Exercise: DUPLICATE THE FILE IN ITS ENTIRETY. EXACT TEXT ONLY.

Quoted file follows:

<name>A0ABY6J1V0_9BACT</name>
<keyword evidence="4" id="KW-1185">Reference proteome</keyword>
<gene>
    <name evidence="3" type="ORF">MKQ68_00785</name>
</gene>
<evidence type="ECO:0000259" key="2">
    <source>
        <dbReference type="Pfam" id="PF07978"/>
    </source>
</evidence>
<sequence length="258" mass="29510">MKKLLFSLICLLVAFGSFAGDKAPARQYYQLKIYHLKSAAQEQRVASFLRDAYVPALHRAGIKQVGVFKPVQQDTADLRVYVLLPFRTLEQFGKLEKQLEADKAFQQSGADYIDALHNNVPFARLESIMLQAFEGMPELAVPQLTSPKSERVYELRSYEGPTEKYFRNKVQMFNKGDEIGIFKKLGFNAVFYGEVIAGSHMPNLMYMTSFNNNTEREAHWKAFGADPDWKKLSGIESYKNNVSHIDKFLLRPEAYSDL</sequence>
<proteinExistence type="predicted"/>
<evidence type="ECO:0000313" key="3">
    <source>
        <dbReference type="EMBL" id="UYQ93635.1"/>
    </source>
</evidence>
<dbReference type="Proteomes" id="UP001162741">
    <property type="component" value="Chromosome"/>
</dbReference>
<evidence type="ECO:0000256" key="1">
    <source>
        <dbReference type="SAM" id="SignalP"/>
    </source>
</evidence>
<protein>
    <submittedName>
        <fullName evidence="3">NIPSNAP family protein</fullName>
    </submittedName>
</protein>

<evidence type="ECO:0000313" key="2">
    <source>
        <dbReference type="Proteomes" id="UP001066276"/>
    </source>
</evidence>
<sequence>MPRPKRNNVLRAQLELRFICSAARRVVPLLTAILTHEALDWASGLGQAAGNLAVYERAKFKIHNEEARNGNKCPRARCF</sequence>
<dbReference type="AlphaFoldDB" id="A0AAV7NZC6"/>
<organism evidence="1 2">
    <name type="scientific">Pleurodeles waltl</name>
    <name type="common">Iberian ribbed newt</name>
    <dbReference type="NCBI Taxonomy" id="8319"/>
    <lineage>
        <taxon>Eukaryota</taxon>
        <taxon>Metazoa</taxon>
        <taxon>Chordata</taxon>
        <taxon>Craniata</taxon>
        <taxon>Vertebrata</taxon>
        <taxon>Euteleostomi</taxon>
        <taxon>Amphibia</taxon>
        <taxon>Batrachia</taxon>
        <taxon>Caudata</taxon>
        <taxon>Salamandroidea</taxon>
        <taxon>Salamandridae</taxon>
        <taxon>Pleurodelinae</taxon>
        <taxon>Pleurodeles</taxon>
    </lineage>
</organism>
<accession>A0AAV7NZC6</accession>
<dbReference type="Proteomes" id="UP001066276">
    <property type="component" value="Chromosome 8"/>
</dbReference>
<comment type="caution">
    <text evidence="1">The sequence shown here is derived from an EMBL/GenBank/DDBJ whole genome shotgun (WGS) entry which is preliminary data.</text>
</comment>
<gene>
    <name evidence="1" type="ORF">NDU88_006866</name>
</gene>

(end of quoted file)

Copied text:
<name>A0ABY6J1V0_9BACT</name>
<keyword evidence="4" id="KW-1185">Reference proteome</keyword>
<gene>
    <name evidence="3" type="ORF">MKQ68_00785</name>
</gene>
<evidence type="ECO:0000259" key="2">
    <source>
        <dbReference type="Pfam" id="PF07978"/>
    </source>
</evidence>
<sequence length="258" mass="29510">MKKLLFSLICLLVAFGSFAGDKAPARQYYQLKIYHLKSAAQEQRVASFLRDAYVPALHRAGIKQVGVFKPVQQDTADLRVYVLLPFRTLEQFGKLEKQLEADKAFQQSGADYIDALHNNVPFARLESIMLQAFEGMPELAVPQLTSPKSERVYELRSYEGPTEKYFRNKVQMFNKGDEIGIFKKLGFNAVFYGEVIAGSHMPNLMYMTSFNNNTEREAHWKAFGADPDWKKLSGIESYKNNVSHIDKFLLRPEAYSDL</sequence>
<proteinExistence type="predicted"/>
<evidence type="ECO:0000313" key="3">
    <source>
        <dbReference type="EMBL" id="UYQ93635.1"/>
    </source>
</evidence>
<dbReference type="Proteomes" id="UP001162741">
    <property type="component" value="Chromosome"/>
</dbReference>
<evidence type="ECO:0000256" key="1">
    <source>
        <dbReference type="SAM" id="SignalP"/>
    </source>
</evidence>
<protein>
    <submittedName>
        <fullName evidence="3">NIPSNAP family protein</fullName>
    </submittedName>
</protein>

<evidence type="ECO:0000313" key="2">
    <source>
        <dbReference type="Proteomes" id="UP001066276"/>
    </source>
</evidence>
<sequence>MPRPKRNNVLRAQLELRFICSAARRVVPLLTAILTHEALDWASGLGQAAGNLAVYERAKFKIHNEEARNGNKCPRARCF</sequence>
<dbReference type="AlphaFoldDB" id="A0AAV7NZC6"/>
<organism evidence="1 2">
    <name type="scientific">Pleurodeles waltl</name>
    <name type="common">Iberian ribbed newt</name>
    <dbReference type="NCBI Taxonomy" id="8319"/>
    <lineage>
        <taxon>Eukaryota</taxon>
        <taxon>Metazoa</taxon>
        <taxon>Chordata</taxon>
        <taxon>Craniata</taxon>
        <taxon>Vertebrata</taxon>
        <taxon>Euteleostomi</taxon>
        <taxon>Amphibia</taxon>
        <taxon>Batrachia</taxon>
        <taxon>Caudata</taxon>
        <taxon>Salamandroidea</taxon>
        <taxon>Salamandridae</taxon>
        <taxon>Pleurodelinae</taxon>
        <taxon>Pleurodeles</taxon>
    </lineage>
</organism>
<accession>A0AAV7NZC6</accession>
<dbReference type="Proteomes" id="UP001066276">
    <property type="component" value="Chromosome 8"/>
</dbReference>
<comment type="caution">
    <text evidence="1">The sequence shown here is derived from an EMBL/GenBank/DDBJ whole genome shotgun (WGS) entry which is preliminary data.</text>
</comment>
<gene>
    <name evidence="1" type="ORF">NDU88_006866</name>
</gene>